Think Globally, Act Locally, Succeed Exponentially

(This is one of a series of GMAT tips that we offer on our blog.)

As mentioned previously in this space, the GMAT’s quantitative section is increasingly emphasizing problem solving skills over calculation abilities, and often does so in the form of “Number Properties” questions. The authors of the exam are also quite adept at recognizing “mathematical psychology”, and creating questions that increase an examinee’s anxiety by enough to make that process of problem solving a bit more difficult. One of the major themes that arises as a result is the use of exponents, which carry with them a number of properties extremely useful to the writers of the GMAT.

Exponents:

• Inspire fear (or at least apprehension) in test takers
• Lead to cumbersome, time-consuming calculations involving large numbers
• Are actually quite pattern-driven, and reward those who seek out those patterns rather than attempt to perform the extensive calculations

If you embrace the pattern-driven quality of exponents, you can rest easy on exponent questions involving large numbers, knowing that you can test the pattern with small numbers, and simply extrapolate it to solve the overall question. Take, for example, a question that asks:

What is the sum of the digits of 10^25 – 37?

Listing out the numbers will be time consuming and contains the potential for error (counting to 25 when writing out the zeroes, then writing out that many digits in the difference, is a tedious process). But if you recognize that the first number will simply be “1” followed by 25 zeroes, and that the difference of the two will end in 63, preceded by a series of 9s, you can make quick work of this problem.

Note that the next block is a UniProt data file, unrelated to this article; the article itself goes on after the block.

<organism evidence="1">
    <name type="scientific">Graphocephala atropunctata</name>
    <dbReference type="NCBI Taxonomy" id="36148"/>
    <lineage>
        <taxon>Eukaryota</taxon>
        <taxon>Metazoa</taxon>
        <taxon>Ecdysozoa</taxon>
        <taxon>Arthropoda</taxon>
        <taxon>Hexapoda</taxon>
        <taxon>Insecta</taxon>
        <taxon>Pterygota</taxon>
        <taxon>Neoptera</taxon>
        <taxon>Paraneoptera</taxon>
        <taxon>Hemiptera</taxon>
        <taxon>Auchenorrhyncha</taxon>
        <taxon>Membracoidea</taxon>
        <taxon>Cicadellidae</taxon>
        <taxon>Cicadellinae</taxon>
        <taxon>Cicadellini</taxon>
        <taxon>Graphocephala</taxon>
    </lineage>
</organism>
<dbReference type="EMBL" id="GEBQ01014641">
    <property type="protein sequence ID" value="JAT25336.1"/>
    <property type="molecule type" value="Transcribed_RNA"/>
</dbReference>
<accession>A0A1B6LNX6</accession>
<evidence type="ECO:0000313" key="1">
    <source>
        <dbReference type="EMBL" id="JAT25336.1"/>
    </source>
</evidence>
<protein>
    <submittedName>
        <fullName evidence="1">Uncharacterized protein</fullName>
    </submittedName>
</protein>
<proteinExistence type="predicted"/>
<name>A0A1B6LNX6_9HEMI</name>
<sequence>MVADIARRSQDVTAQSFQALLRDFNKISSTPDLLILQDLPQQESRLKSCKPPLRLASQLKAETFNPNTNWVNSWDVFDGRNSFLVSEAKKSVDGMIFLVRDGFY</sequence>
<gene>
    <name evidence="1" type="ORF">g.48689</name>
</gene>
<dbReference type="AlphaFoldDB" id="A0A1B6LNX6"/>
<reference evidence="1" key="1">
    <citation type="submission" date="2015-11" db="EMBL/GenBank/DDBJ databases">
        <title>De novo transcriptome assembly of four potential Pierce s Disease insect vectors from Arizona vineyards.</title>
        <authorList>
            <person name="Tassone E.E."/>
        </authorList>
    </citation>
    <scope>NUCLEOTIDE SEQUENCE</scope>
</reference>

Try using a smaller exponent to see what the result will look like:

10^4 – 37:

10000
– 37
9963

In this case, if the exponent is 4, we end up with 4 digits in the answer: a 6, a 3, and the rest are 9s. Trying again with another exponent, we can see that the pattern holds for any exponent:

10^6 – 37:

1000000
– 37
999963

Again, we have the same number of digits in the difference as the value of the exponent, and two of those are 6 and 3, with the others 9s. So, we can conclude that 10^x – 37 will give us a solution in which we have (x-2) 9s, a 6, and a 3. Because 6+3 is 9, the sum of the digits will be (x-2) * 9 + 9, or (x-1) * 9.

In the original example, the exponent is 25, so we’ll have (25-1) * 9, or 24*9, and the answer is 216.

For more GMAT prep tips and resources, be sure to visit Veritas Prep. And, while you’re at it, follow us on Twitter!

Tags: